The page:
Another piece of the messed-up puzzle that was the 2016 U.S. presidential election fell into place today, as the Department of Homeland Security confirmed that “Russian government cyber actors” targeted the voter registration system of a key battleground state.
While U.S. officials had already claimed that the Russian government went after 21 states’ voter registration systems, this is the first time that names have been publicly named. And, sorry to say it Wisconsin, you have the dubious distinction of being the state in the spotlight.
According to Reuters, the Department of Homeland Security notified all 21 states on Sept. 22, with Wisconsin Elections Commission Administrator Michael Haas quickly identifying his specific state as being affected soon after.
The news agency reports Haas saying that the Russian government “scanned internet-connected election infrastructure likely seeking specific vulnerabilities such as access to voter registration databases, but the attempt to exploit vulnerabilities was unsuccessful.”
NPR reports that officials from Washington and Connecticut also copped to the fact that their states’ voter registration systems were targeted by Russian government hackers.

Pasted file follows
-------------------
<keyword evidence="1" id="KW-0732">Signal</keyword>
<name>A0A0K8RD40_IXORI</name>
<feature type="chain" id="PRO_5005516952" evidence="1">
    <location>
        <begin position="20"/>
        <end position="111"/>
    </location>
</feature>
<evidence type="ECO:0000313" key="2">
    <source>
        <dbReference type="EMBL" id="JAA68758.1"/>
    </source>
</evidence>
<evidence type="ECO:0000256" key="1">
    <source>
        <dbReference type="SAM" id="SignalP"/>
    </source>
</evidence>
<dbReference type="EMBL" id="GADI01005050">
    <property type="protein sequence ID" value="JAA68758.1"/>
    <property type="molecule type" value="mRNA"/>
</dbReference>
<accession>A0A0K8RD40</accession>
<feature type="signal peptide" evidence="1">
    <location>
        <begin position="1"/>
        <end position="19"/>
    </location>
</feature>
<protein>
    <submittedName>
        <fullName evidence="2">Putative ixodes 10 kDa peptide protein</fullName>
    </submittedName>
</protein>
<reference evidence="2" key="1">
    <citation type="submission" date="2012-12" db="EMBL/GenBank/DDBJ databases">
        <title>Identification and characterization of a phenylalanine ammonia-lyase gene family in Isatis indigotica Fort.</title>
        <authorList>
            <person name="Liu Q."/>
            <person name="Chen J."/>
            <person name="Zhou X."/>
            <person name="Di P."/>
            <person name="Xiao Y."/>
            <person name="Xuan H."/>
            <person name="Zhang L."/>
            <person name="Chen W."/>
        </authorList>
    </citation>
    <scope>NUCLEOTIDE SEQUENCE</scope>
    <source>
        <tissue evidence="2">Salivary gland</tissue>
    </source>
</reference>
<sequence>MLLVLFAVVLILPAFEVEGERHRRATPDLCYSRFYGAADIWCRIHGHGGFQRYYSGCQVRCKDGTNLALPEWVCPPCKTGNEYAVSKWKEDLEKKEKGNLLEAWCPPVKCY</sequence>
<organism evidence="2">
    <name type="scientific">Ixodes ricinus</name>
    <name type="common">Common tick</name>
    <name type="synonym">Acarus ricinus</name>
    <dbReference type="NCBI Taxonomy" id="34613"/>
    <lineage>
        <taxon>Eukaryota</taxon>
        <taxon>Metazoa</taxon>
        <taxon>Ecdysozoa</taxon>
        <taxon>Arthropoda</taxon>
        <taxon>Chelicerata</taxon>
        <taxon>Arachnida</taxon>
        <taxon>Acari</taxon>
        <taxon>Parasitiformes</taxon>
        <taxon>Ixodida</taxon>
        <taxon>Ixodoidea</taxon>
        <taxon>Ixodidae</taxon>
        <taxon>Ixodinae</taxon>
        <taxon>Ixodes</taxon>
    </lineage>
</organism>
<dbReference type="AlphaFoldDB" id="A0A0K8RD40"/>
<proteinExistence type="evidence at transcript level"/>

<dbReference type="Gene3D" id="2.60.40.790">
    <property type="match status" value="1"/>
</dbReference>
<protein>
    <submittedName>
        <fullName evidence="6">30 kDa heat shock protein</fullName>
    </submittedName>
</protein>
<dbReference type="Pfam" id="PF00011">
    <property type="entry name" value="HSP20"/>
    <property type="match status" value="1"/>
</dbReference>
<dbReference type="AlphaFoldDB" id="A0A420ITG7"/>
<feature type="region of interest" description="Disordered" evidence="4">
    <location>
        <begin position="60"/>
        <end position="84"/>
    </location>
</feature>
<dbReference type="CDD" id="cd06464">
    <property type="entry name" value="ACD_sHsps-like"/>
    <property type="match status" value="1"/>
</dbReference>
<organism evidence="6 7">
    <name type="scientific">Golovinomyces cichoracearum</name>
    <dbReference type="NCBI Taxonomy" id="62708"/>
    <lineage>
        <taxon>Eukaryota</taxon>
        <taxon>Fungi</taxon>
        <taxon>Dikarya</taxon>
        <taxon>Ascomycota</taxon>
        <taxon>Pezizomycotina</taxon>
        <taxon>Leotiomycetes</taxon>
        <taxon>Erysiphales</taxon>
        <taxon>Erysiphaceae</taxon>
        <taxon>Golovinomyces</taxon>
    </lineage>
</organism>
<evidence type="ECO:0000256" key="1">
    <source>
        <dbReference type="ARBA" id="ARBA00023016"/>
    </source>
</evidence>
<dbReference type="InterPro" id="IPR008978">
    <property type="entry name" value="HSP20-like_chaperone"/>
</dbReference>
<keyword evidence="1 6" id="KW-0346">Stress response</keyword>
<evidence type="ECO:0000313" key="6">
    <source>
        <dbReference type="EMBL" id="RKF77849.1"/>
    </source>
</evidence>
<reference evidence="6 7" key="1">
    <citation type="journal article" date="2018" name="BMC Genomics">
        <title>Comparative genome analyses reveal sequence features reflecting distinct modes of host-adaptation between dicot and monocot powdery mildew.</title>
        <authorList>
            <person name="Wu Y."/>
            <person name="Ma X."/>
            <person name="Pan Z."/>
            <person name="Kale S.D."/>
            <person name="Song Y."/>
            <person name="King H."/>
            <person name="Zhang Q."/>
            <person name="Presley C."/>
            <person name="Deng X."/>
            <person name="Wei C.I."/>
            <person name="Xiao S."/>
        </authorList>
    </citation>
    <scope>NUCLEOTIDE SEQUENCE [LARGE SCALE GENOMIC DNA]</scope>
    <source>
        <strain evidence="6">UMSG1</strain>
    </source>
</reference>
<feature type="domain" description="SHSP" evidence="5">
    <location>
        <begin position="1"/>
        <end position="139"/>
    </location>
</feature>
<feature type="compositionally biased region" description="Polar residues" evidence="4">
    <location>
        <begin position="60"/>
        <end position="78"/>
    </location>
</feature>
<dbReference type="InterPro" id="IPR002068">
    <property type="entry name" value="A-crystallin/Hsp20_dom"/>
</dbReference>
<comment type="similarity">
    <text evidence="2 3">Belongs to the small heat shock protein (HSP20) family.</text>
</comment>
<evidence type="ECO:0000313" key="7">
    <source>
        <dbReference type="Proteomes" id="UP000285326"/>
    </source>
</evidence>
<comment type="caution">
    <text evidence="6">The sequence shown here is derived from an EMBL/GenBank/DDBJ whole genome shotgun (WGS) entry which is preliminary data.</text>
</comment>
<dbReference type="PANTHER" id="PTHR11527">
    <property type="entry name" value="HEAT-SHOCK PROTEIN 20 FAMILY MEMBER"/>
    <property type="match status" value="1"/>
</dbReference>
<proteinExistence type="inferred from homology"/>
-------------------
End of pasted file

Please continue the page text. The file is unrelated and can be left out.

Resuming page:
Importantly, the voter registration system is not the same as the actual machines used to cast votes — and Matt Tait of cybersecurity firm Capital Alpha Security issued a warning to everyone currently freaking out.
Also since it was unsuccessful I am extremely skeptical of some of these attribution claims.
— Pwn All The Things (@pwnallthethings) September 22, 2017
That sentiment, combined with the fact that DHS officials told Congress in June that it had no proof of actual successful vote tampering by the Russian government, suggests that while this is a big story, it’s not a “Russia stole the election” story.
Still, the fact stands that Wisconsin was a key battleground state in last year’s election, and with today’s revelation we now know that Russian officials were at least up to no good there.
As more officials come out and identify their states as also being targeted, which they are sure to do, we’re likely to get a better picture — piece by hacked piece — of just what went down last year.